The Assassination of Alexander Litvinenko On the 23rd of November 2006, former officer of the Russian Federal Security Secret Service, Alexander Valterovich Litvinenko died in University College Hospital, London, at the age of 44.
The cause of death was radiation poisoning, specifically lethal Polonium 210-induced acute radiation syndrome – which he was the first known victim of. Litvinenko had been assassinated, but why and by whom?
Early Life Born in the Russian city of Voronezh in 1962, Litvinenko was drafted into Internal Troops of the Ministry of Internal Affairs at the age of 18. Five years later he was made a platoon commander in the Dzerzhinsky Division of the Soviet Ministry of Internal Affairs.
In 1985 he was recruited by KGB counter-intelligence and in 1988 was officially transferred to Military Counter Intelligence where he served until 1991. Litvinenko was promoted to the Central Staff of the Federal Counter-intelligence Service, specialising in counter-terrorist activities and infiltration of organised crime.
In 1994 he began moonlighting as hired security for the oligarch Boris Berezovsky which, while technically illegal, was overlooked as most such arrangements were.
In 1997, Litvinenko was promoted to the FSB Directorate of Analysis and Suppression of Criminal Groups, with the title of senior operational officer and deputy head of the Seventh Section. The Directorate was by all accounts so mixed up with the criminal groups, it was hard to tell where one ended and the other began. It was while in this position that Litvinenko's widow claims her husband learned of the many links between top brass of the Russian criminal fraternity and those in the highest positions in law and order.
These included Vladimir Putin who became Director of the Federal Security Service in 1998. Whistleblowing and Asylum On the 13th November 1998, Boris Berezovsky wrote an open letter to Putin in the Russian daily newspaper Kommersant in which he accused heads of the Directorate of Analysis and Suppression of Criminal Groups Major-General of ordering his assassination. Four days later Litvinenko and four other officers appeared together in a press conference at the Russian news agency Interfax.
The officers confirmed Berezovsky's allegations and said that they had also been ordered to kidnap, intimidate, frame, and assassinate prominent Russian politicians and businesspeople. Litvinenko was fired immedtaley after the press conference under orders of Putin himself who stated "I fired Litvinenko and disbanded his unit because FSB officers should not stage press conferences.
This is not their job. And they should not make internal scandals public." In October 2000, in violation of an order not to leave Moscow, Litvinenko and his family travelled to Turkey, eventually ending up in Heathrow Airport, London. There he applied for Political Asylum which he was granted in May 2001.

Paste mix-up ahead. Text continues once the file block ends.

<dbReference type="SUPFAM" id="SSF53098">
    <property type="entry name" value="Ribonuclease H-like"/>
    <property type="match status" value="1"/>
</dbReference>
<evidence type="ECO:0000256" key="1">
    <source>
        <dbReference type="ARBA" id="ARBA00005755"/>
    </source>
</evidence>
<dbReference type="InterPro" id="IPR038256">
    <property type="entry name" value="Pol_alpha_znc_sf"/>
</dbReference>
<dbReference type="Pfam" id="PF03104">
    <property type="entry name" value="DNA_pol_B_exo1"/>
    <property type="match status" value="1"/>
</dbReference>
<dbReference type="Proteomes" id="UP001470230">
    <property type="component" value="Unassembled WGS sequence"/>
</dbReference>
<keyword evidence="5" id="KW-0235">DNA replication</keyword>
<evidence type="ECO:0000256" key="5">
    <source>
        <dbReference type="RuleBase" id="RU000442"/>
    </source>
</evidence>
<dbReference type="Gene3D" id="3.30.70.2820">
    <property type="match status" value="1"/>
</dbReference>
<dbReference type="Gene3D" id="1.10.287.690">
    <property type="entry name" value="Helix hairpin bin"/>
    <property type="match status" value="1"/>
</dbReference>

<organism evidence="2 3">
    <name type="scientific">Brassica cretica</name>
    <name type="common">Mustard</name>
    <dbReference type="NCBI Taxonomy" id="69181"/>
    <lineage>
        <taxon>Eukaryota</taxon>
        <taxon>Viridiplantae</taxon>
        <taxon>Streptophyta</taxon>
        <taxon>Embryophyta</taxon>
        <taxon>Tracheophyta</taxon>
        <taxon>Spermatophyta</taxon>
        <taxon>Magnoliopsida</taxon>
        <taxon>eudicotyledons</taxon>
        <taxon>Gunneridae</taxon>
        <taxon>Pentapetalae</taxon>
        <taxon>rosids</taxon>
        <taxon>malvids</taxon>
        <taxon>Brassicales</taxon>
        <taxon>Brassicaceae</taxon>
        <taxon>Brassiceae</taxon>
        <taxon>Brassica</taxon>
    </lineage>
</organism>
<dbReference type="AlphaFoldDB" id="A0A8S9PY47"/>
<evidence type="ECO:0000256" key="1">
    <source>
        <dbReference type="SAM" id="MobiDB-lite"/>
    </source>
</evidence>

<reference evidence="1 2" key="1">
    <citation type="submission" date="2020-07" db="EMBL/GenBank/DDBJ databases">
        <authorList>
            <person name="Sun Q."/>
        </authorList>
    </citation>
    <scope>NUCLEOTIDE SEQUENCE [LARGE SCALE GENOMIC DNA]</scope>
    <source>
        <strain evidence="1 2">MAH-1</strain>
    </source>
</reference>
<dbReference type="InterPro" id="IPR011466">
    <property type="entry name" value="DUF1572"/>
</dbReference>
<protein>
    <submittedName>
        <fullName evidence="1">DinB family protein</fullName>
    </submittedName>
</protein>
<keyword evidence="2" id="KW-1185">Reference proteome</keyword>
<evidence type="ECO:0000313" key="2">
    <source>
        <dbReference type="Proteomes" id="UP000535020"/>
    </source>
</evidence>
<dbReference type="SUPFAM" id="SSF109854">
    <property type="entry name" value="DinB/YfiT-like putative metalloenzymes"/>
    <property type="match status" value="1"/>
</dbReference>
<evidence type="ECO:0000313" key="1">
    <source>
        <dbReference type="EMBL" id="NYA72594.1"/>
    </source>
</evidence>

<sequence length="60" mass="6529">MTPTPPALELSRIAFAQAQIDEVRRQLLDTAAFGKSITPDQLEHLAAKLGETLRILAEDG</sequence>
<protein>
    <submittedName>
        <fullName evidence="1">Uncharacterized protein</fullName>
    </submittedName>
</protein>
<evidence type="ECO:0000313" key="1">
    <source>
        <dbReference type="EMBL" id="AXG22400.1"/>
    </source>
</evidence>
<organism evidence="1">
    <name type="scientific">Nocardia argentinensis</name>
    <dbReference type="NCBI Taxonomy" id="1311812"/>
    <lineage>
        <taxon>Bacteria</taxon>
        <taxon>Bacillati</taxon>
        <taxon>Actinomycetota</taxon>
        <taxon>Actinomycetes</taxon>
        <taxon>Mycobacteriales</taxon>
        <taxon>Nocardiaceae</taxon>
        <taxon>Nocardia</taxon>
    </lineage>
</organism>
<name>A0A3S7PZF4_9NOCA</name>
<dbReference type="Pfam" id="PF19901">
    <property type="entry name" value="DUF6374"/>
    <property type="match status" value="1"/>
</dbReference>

In England Litvinenko became a journalist and author but he was also working for the British Intelligence Services, providing infomation on Russian organised crime across Europe. Recruited by MI6 as an informant in 2003, Litvinenko was given an encrypted phone and assigned a minder, “Martin”.
Litvinenko had been warned by old friends as early as 2002 that Russian agents had been given the order to kill him. The same year he was convicted in absentia in Russia and given a three-and-a-half-year jail sentence for charges of corruption. At this time Litvinenko was making numerous claims publicly about the corrupt and underhand tactics used by Russia.
He claimed that many supposed terrorist incidents were in fact orchestrated or participated in by FSA agents, and that al-Qaeda agents were trained and supported by Russia. These claims were made in his books Blowing up Russia: Terror from Within and Lubyanka Criminal Group, and the reason for all these acts was, he stated, to bring Vladimir Putin into power. Assassination On the morning of the 1st of November 2006, Litvinenko met with two former KGB agents, Dmitry Kovtun and Andrei Lugovoy, in London's Millennium Hotel. There he was also introduced to a third man, "Vladislav Sokolenko", who Lugovoy said was a business partner.
Later, Litvinenko had lunch at a sushi restaurant in Piccadilly, with Italian Mario Scaramella, who was engaged in investigating the KGB and claimed to have intelligence about the recently assassinated Russian journalist Anna Politkovskaya. Later that day Litvinenko fell ill and was hospitalised.
In the twenty-two days before his eventual death Litvinenko lost all of his hair. He eventually died from heart failure after a heart attack, but not before issuing a final statement: “You may succeed in silencing one man but the howl of protest from around the world, Mr Putin, will reverberate in your ears for the rest of your life".
Putin made his own statement the following morning: "Mr Litvinenko is, unfortunately, not Lazarus". Traces of polonium-210 were alledgedly found in a house and a car Dmitry Kovtun had used in Hamburg prior to his meeting with Litvinenko. British Intelligence also reported that they had discovered a teapot at London's Millennium Hotel which was highly contaminated with polonium-210.
To date no one has been convinced of the murder of Alexander Litvinenko, but an inquiry report released on the 21st of January, 2016 concluded that he was killed by two Russian agents, Andrei Lugovoi and Dmitry Kovtun. Furthermore there was a “strong probability” these agents were acting on behalf of the Russian FSB secret service.
Paragraph 10.6 of the report stated: "The FSB operation to kill Mr Litvinenko was probably approved by Mr Patrushev and also by President Putin."